Why the ANA and the BMA Are Merging

Combination Will Bolster Resource-Strapped BMA and Give the ANA B-to-B Expertise

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B-to-b marketing leaders said the merger of the Business Marketing Association into the Association of National Advertisers will give a much-needed boost to the resource-strapped BMA.

Steve Liguori
Steve Liguori

At the same time, the addition of the BMA into the ANA will give ANA's b-to-b marketer members access to more events, content, networking opportunities and b-to-b expertise.

Under the merger, announced earlier this month at the ANA Masters of Marketing conference, the BMA will become a division of the ANA. The BMA board of directors will become the BMA board of advisers, and will continue to have its own chairman. Financial terms of the deal were not disclosed.

B-to-B 'fell off the radar'

"B-to-b is a challenging area for the ANA -- it always has been," said Bob Liodice, CEO of the ANA.

He noted that about 160 of the ANA's 630 member companies (25%) are exclusively b-to-b focused. However, "B-to-b fell off the radar at some point. In the b-to-b area, we felt we were underserving our members, and we have had a strategic goal of improving our focus in the b-to-b area."

While the ANA was thinking about how to better serve its b-to-b members, the BMA was trying to figure out how to grow its own organization.

"A couple of years ago, at the [BMA] board level, we were exploring strategic options for the BMA," said Eduardo Conrado, senior VP-marketing and IT at Motorola Solutions, who served as BMA chairman for the 2012-2013 term and is still on the boards of both organizations.

"We were exploring how to grow as an organization providing better service within the b-to-b community -- should we do it organically or partner up with somebody," he said.

A year later, he was sitting next to Mr. Liodice at a b-to-b event in New York, and the two started discussions about merging the two associations.

"I always thought a marriage between the BMA and ANA would be ideal, bringing b-to-b and b-to-c together," Mr. Conrado said.

ANA brings significant resources

Steve Liguori, chairman of the BMA for the 2014-2015 term, said the merger made sense for both organizations.

"Our fundamental missions are very parallel," said Mr. Liguori, founder and CEO of consulting firm Liguori Innovation, and until June executive director-global innovation and new models at GE. "What made this so compelling is they have resources on a scale we could only dream of in the BMA."

The BMA has approximately 3,000 members, whereas the ANA has about 30,000 individual members, of which approximately 12,000 work at b-to-b focused companies. Fewer than 150 of the BMA's current members are from ANA member companies.

"The BMA has run for 92 years as an all-volunteer army, currently with one employee -- [Executive Director] Al Maag. In contrast, the ANA has [about 100] full-time people," Mr. Liguori said.

"Every time we needed to do something, we'd lean on the board. We had the passion to get stuff done, but we were really constrained by limited resources," he said. "Now we can sit down with like-minded marketers who come armed with significant resources."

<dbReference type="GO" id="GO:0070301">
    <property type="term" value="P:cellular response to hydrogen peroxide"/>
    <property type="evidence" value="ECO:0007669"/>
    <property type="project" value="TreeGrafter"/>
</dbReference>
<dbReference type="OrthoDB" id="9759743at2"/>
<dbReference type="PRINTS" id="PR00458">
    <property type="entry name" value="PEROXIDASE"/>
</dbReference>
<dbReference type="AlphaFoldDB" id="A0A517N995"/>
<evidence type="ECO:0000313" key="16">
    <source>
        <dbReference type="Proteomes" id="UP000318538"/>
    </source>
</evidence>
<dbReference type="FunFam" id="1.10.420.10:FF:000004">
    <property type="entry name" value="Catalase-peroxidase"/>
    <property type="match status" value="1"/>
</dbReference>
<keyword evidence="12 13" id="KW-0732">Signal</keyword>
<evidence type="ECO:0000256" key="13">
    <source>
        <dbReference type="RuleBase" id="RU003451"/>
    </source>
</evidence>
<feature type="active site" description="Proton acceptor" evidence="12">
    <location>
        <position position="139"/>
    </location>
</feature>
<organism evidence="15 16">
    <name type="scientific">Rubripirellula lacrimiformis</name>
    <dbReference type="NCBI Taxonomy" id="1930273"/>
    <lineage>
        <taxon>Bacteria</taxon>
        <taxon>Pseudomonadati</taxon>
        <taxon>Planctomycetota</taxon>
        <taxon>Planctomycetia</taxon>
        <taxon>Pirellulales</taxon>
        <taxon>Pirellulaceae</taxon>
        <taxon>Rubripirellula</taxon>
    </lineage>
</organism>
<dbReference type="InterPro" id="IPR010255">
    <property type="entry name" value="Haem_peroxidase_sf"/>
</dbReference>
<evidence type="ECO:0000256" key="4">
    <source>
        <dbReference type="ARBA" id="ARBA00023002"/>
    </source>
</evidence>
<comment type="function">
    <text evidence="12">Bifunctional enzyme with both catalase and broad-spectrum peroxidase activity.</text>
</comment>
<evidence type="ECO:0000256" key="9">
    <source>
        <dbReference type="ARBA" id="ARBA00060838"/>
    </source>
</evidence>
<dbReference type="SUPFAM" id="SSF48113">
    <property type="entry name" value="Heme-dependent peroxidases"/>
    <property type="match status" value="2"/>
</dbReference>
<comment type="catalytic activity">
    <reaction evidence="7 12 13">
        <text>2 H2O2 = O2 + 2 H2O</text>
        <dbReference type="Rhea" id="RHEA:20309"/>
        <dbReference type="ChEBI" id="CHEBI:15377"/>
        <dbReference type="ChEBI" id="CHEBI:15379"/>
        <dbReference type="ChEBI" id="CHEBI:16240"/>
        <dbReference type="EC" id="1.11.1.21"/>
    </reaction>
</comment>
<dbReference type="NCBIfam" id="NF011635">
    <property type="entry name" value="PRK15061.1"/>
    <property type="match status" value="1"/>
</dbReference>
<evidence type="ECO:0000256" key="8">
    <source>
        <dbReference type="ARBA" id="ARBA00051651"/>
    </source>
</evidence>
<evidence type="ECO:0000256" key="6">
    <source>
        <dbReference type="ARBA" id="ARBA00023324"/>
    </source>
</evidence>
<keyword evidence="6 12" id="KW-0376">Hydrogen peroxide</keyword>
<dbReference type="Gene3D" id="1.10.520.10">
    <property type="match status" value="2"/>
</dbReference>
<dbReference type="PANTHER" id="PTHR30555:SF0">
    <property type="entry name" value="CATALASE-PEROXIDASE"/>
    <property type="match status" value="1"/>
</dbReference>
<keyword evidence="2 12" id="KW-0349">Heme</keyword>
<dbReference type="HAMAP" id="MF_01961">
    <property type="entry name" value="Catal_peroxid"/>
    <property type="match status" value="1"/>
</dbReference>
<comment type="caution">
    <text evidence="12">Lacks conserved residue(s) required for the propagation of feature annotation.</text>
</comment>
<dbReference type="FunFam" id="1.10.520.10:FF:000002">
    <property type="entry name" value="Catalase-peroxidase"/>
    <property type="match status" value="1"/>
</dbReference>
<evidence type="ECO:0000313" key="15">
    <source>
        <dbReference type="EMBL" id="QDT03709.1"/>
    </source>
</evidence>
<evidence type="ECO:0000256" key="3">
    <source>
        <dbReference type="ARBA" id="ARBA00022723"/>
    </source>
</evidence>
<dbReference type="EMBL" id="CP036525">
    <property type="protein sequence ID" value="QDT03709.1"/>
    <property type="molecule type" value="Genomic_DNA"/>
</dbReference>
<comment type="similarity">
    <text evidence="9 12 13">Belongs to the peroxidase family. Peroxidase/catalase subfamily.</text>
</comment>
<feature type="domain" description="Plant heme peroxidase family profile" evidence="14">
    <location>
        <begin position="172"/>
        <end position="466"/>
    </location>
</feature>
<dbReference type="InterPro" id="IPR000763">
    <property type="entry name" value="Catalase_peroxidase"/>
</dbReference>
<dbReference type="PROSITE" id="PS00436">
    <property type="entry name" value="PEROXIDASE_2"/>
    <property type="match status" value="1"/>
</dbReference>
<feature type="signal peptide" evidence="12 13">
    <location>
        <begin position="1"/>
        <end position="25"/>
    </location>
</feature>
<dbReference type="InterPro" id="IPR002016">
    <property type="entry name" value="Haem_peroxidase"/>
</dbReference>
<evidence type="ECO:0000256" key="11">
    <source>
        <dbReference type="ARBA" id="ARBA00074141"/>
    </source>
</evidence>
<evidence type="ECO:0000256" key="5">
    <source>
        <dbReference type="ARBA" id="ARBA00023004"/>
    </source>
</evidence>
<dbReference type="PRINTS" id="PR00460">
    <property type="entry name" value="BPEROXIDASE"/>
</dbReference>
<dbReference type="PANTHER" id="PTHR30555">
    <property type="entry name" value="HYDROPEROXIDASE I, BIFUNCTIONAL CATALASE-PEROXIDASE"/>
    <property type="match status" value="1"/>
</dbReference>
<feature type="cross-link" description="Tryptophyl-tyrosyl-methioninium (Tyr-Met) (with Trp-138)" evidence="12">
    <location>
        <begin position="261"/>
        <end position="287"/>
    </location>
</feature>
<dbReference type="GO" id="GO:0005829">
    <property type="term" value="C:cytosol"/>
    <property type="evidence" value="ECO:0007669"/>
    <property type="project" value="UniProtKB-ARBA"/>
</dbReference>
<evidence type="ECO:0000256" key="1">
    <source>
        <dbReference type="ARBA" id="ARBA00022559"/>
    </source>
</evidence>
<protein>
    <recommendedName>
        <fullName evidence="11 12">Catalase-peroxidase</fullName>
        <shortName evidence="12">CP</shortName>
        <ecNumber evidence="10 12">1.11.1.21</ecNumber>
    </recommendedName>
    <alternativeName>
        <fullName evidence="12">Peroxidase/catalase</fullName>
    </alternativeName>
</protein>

BMA offers key assets

One of the BMA's chief assets is its annual conference, which has grown from just over 100 attendees in 2008 to over 1,000 attendees at this year's conference in May.

"The annual conference is an important tentpole for the b-to-b marketing profession," said Gary Slack, VP-professional development of the BMA and chairman and chief experience officer at b-to-b agency Slack and Co. in Chicago.

"Each year the conference gets more and more global," said Mr. Slack, who has served as the BMA's conference organizer since 2009. This year, attendees at the BMA conference came from 12 countries, up from eight last year.

"As we're able to tap into the ANA membership that is purely b-to-b, we could well see the conference grow by 50% next year," he said.

The BMA 2015 annual conference will be held May 27-29 in Chicago, where it has been hosted for the past six years. ANA members will be given a member discount to the conference, although the exact pricing has not been worked out yet.

Another important asset the BMA brings to the ANA is its local chapter structure, Mr. Liodice said.

"We do not have a local chapter system and the BMA does -- and they have spectacular b-to-b programming," he said.

The BMA has 17 local chapters, which put on events including luncheons, speaker events, networking functions and awards programs.

"We will get that level of direct event exposure, plus whatever content they have in the b-to-b community, which we will merge with our own," Mr. Liodice said.

The BMA publishes an online newsletter called BMA Buzz and other content on its website. Mr. Liodice said the ANA will begin producing a b-to-b publication next year, which will be available to ANA and BMA members. It will also add more conferences, webinars and other b-to-b content.

"This will give our members a larger opportunity to access terrific b-to-b content and best practices," Mr. Liodice said.

However, Mr. Slack noted there is a little uncertainty in the industry as a result of the merger. "It is such a big change. I think everybody, including people on the national board, feels a little trepidation – it's only human nature. We have to see how it plays out," he said.

"I'm as confident as anyone can be that within the first six months to a year, the BMA membership and chapter leaders will have every reason to be happy we went ahead with this."

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